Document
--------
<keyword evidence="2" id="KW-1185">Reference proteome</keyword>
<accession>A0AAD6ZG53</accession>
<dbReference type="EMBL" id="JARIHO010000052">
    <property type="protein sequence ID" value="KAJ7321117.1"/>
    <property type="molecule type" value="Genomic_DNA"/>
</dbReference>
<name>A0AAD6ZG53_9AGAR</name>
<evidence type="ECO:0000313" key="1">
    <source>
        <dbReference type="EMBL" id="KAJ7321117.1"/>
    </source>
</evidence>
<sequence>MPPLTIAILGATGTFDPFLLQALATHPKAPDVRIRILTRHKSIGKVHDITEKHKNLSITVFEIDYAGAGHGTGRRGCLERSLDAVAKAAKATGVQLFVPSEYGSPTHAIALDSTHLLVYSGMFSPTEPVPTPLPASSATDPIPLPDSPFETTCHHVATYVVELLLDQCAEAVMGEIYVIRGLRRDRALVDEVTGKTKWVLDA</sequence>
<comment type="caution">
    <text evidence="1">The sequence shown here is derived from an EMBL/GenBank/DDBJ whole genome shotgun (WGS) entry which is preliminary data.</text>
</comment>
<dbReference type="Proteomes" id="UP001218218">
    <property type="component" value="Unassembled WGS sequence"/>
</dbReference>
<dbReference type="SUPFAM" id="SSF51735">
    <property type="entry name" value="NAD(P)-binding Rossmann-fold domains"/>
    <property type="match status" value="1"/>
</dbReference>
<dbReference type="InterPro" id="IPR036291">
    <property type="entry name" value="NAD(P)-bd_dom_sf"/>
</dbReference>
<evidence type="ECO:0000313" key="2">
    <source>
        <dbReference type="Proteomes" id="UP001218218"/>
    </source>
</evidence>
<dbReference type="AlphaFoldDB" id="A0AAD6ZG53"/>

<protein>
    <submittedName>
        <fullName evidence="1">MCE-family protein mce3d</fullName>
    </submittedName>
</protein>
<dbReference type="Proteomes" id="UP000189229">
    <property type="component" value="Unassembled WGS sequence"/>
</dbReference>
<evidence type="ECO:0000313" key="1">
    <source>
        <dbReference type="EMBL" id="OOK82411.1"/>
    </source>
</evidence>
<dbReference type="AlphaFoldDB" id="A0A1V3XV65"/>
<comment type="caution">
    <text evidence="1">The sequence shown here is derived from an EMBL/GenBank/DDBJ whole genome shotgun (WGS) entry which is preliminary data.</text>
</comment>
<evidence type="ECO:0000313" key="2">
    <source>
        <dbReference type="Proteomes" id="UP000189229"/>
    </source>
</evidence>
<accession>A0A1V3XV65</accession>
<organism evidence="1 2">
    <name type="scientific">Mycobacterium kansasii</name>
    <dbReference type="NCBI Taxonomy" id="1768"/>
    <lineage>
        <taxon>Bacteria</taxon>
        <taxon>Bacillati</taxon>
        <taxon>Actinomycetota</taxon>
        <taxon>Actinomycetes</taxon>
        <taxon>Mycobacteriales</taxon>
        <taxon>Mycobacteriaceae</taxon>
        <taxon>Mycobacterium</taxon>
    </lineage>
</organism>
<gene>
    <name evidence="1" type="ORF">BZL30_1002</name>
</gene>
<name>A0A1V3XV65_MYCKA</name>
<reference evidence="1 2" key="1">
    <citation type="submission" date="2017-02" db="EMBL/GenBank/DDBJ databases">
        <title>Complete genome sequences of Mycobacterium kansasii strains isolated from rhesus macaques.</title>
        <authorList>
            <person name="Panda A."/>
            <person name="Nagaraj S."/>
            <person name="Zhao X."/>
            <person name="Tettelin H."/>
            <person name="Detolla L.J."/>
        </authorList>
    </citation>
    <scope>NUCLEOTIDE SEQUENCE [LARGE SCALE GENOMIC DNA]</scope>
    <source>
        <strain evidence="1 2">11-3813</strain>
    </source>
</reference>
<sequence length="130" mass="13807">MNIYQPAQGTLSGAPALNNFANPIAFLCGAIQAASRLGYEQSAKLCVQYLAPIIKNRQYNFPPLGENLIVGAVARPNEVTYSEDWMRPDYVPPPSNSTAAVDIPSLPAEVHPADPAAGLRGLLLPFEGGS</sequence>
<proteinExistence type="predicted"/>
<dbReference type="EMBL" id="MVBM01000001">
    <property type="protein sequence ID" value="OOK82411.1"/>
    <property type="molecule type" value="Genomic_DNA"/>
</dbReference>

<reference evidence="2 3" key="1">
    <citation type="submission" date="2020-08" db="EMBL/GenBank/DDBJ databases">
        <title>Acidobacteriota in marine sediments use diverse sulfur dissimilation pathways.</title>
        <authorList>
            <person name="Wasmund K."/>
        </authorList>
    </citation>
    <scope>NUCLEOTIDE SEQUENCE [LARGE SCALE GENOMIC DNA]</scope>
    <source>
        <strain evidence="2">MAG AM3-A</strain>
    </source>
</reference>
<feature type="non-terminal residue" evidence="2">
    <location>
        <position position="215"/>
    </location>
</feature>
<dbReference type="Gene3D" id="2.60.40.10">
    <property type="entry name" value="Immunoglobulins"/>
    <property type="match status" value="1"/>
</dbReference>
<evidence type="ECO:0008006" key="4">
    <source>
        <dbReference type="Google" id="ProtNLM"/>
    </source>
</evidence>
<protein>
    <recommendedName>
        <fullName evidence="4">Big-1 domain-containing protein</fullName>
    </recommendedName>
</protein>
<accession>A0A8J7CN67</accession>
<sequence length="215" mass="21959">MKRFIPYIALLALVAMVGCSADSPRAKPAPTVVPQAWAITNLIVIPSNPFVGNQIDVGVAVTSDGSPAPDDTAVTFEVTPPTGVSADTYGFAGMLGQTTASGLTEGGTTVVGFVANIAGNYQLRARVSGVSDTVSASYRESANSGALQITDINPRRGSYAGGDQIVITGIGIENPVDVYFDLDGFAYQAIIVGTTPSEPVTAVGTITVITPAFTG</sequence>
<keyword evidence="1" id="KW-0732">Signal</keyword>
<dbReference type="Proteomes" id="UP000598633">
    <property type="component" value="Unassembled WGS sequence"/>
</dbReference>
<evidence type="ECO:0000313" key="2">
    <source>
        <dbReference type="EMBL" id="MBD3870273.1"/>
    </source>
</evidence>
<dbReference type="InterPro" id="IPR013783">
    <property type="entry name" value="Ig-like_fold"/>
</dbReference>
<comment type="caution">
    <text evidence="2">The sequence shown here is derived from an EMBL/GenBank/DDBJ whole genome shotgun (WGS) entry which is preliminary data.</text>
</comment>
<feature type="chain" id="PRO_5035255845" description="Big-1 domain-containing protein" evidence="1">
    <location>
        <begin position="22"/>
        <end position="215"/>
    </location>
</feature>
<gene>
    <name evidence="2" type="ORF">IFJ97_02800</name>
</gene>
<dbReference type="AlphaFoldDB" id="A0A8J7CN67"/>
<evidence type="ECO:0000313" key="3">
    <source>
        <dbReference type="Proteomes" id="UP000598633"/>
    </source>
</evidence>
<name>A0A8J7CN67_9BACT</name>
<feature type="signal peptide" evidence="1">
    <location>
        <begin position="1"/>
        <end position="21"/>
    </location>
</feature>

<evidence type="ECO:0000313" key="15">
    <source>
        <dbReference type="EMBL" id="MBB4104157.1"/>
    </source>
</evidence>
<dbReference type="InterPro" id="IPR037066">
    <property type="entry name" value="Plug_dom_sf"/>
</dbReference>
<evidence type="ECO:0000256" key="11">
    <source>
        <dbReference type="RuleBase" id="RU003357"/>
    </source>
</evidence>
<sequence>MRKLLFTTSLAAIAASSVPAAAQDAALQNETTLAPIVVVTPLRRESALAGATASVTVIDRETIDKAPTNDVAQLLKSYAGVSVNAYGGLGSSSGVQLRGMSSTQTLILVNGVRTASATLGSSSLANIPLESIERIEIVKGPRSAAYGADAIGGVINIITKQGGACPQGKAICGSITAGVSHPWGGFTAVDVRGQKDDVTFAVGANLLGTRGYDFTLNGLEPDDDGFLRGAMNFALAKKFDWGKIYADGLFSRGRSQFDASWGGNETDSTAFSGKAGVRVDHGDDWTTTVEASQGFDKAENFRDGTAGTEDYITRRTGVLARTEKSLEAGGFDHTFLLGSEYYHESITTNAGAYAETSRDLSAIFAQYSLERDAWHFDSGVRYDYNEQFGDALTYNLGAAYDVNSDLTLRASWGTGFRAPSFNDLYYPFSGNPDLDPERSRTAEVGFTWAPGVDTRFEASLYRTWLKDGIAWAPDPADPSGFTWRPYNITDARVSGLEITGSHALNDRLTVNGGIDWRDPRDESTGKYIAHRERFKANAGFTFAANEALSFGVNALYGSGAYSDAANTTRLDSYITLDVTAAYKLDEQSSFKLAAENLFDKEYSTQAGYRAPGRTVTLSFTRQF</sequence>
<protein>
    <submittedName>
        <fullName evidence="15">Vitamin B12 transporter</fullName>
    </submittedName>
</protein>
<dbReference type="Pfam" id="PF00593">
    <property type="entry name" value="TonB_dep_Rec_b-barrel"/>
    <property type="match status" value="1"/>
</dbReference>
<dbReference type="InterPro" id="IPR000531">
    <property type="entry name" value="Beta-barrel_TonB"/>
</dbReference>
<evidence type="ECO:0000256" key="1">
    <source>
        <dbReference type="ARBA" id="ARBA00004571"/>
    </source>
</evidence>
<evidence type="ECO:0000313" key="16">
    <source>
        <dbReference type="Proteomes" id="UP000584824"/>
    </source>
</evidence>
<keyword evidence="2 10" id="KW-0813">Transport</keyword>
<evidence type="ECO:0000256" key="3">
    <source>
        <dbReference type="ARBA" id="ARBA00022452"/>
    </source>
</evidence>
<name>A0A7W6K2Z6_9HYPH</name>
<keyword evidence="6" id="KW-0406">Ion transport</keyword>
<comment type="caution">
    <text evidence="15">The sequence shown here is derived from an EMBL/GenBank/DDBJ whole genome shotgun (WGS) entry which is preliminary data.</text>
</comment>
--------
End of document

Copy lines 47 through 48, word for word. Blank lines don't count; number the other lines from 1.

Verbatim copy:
<comment type="caution">
    <text evidence="1">The sequence shown here is derived from an EMBL/GenBank/DDBJ whole genome shotgun (WGS) entry which is preliminary data.</text>